What's really kind of awesome about The Expendables 2 is how much more it rewards you when you don't check your brain at the door. I mean it is stupid, but in exactly the way it's supposed to be. It's a re-tread that could only stand out in this place and in this time. The Austrian Oak, The Italian Stallion, The Muscles from Brussells. This flick breaks the fourth wall not directly, but with references to its stars other movies. It blows shit up convincingly (and often), and while my erstwhile colleague Joshua Blevins Peck pronounced The Expendables one of his Top 5 Worst Things of 2010, I'd hope he'd agree that the sequel is an improvement over a film that just didn't quite fulfill the promise of its ideals.
Say Cheese? A grumpy group of action movie veterans headlined by Sylvester Stallone takes yet another run at box office success in The Expendables 2.
Because the way The Expendables 2 does a Nestea plunge into Megaforce-level archetypes, with an unabashedly nerdy predilection for missions and gear -- tons of bodies being ripped to shreds by gunfire, explosions that feel like brush strokes in a familiar painting and spotlight fight scenes for the ensemble cast that feel like guitar solos in a heavy metal symphony -- The Expendables 2 pretty much delivers on everything the first film should have, by not taking itself so seriously.
Following the events of the first (which found the ragtag mercenaries on a mission to take down a South American general) we rejoin our protagonists, Ross (Stallone), Christmas (Jason Stathem), Hale Ceaser (Terry Crews), Yin Yang (Jet Li), Toll Road (Randy Couture), Gunner (Dolph Lundgren), Hector (Scott Adkins) and new kid, Billy (Liam Hemsworth) in a Bond-esque opening sequence -- a mission to rescue a Chinese businessman in Nepal. After laying indiscriminate waste to everything in their path, they inadvertently discover that they are also rescuing Trench (Arnie), Ross' old rival. They pair up to finish the job.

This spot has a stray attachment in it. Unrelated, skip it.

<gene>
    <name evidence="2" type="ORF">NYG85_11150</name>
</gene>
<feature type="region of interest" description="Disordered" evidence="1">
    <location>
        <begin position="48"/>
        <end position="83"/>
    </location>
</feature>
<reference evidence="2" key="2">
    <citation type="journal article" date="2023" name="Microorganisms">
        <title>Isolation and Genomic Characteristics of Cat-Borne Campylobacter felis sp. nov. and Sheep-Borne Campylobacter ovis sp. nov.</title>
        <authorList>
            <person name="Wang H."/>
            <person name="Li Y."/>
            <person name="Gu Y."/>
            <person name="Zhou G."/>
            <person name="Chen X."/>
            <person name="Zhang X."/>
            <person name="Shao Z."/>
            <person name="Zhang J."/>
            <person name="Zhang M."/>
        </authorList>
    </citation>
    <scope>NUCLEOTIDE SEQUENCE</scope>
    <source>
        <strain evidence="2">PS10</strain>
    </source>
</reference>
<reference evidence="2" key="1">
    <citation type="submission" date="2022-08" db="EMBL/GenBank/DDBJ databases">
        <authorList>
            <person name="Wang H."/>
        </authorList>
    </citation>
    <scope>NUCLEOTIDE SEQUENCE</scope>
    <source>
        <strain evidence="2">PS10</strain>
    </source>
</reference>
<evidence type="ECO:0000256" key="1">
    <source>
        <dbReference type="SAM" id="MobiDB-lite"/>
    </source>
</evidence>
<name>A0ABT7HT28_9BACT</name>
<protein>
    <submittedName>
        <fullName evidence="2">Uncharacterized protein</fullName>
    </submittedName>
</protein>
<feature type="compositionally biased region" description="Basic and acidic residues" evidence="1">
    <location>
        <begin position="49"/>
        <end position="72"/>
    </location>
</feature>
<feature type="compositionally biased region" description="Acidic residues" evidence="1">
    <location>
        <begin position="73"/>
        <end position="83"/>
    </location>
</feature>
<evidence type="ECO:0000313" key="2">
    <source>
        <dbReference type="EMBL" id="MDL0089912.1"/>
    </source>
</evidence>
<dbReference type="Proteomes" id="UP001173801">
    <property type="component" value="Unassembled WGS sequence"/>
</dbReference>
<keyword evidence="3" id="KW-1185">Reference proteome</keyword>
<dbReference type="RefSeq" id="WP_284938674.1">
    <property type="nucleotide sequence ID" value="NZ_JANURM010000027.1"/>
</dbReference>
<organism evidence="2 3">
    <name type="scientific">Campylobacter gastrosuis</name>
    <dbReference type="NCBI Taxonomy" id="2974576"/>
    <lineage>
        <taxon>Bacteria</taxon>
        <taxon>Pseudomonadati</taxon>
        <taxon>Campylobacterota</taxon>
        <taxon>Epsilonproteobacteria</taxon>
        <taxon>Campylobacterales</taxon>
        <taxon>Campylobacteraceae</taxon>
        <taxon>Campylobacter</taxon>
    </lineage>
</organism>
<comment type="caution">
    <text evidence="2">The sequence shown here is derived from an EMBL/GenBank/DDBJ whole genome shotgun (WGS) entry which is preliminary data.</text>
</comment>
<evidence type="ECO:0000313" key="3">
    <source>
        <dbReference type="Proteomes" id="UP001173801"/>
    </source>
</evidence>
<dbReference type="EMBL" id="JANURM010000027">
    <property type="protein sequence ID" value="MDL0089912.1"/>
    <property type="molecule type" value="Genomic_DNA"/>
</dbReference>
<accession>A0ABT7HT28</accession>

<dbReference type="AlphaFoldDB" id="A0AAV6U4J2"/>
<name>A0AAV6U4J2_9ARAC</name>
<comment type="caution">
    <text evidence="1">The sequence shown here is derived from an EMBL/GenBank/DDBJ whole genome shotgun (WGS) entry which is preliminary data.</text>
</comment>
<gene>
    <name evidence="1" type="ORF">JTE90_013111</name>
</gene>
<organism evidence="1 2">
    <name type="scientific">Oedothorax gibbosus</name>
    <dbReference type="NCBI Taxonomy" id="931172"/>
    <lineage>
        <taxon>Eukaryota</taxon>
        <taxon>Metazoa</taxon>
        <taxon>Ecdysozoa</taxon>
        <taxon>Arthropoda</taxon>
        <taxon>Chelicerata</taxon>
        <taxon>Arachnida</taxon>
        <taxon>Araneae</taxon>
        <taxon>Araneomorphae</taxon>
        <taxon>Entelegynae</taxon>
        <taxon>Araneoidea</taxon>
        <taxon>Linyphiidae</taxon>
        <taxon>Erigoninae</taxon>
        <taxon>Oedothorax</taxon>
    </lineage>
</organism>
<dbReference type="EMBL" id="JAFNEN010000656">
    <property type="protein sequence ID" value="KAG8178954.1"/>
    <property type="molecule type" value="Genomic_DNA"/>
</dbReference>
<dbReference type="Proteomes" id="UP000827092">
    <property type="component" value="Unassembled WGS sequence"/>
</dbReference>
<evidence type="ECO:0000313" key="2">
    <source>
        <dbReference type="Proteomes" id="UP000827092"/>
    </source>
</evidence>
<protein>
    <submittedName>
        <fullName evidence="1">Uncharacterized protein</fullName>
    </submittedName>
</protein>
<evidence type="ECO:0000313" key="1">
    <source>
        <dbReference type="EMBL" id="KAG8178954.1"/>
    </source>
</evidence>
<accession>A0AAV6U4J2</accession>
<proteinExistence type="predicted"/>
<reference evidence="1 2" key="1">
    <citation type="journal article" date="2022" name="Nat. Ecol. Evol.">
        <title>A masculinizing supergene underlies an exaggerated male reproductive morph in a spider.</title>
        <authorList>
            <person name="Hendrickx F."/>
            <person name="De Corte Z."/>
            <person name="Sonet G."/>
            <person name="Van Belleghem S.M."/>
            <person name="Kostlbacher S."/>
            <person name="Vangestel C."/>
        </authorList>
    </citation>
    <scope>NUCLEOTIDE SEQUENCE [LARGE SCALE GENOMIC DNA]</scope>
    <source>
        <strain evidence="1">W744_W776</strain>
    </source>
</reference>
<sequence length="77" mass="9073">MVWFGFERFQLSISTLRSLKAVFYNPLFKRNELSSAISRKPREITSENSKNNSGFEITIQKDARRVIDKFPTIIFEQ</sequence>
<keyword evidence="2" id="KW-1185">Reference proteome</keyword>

But Trench isn't the only old rival to resurface when Ross is cornered after a post bar celebration by Mr. Church (Bruce Willis) a CIA agent still stinging from The Expendables making off with $5 million in the last flick (I forget how that happened). Church has a mission for the crew that will enable Ross to repay his debt. It seems deceptively simple. Find a wrecked plane in the Bulgarian mountains and retrieve a flash drive that must not fall into the wrong hands. The catch? They must take Church's protégé, Maggie (Yu Nan) along for the ride.